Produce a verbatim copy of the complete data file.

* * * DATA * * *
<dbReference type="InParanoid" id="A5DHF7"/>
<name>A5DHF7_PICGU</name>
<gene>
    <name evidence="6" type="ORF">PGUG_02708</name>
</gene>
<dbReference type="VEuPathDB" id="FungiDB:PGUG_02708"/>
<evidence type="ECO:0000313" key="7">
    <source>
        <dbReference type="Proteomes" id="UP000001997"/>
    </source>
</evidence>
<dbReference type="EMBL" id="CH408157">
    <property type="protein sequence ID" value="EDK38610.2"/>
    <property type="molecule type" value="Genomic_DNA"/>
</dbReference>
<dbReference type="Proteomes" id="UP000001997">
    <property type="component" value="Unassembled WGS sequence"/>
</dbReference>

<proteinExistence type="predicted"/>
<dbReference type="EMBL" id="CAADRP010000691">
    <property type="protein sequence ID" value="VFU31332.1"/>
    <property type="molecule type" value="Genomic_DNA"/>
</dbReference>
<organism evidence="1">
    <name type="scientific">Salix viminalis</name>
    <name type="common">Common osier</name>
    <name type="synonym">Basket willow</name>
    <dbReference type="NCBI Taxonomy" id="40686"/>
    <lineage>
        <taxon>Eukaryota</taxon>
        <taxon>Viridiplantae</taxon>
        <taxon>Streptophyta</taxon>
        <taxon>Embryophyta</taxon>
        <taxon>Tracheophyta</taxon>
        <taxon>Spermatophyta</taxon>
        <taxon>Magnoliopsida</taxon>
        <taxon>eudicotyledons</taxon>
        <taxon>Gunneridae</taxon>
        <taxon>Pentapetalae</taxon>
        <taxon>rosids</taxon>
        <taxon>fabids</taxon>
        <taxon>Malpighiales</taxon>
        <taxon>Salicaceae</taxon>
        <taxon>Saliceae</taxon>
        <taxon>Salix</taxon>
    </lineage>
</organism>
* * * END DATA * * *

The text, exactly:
<dbReference type="InParanoid" id="A5DHF7"/>
<name>A5DHF7_PICGU</name>
<gene>
    <name evidence="6" type="ORF">PGUG_02708</name>
</gene>
<dbReference type="VEuPathDB" id="FungiDB:PGUG_02708"/>
<evidence type="ECO:0000313" key="7">
    <source>
        <dbReference type="Proteomes" id="UP000001997"/>
    </source>
</evidence>
<dbReference type="EMBL" id="CH408157">
    <property type="protein sequence ID" value="EDK38610.2"/>
    <property type="molecule type" value="Genomic_DNA"/>
</dbReference>
<dbReference type="Proteomes" id="UP000001997">
    <property type="component" value="Unassembled WGS sequence"/>
</dbReference>

<proteinExistence type="predicted"/>
<dbReference type="EMBL" id="CAADRP010000691">
    <property type="protein sequence ID" value="VFU31332.1"/>
    <property type="molecule type" value="Genomic_DNA"/>
</dbReference>
<organism evidence="1">
    <name type="scientific">Salix viminalis</name>
    <name type="common">Common osier</name>
    <name type="synonym">Basket willow</name>
    <dbReference type="NCBI Taxonomy" id="40686"/>
    <lineage>
        <taxon>Eukaryota</taxon>
        <taxon>Viridiplantae</taxon>
        <taxon>Streptophyta</taxon>
        <taxon>Embryophyta</taxon>
        <taxon>Tracheophyta</taxon>
        <taxon>Spermatophyta</taxon>
        <taxon>Magnoliopsida</taxon>
        <taxon>eudicotyledons</taxon>
        <taxon>Gunneridae</taxon>
        <taxon>Pentapetalae</taxon>
        <taxon>rosids</taxon>
        <taxon>fabids</taxon>
        <taxon>Malpighiales</taxon>
        <taxon>Salicaceae</taxon>
        <taxon>Saliceae</taxon>
        <taxon>Salix</taxon>
    </lineage>
</organism>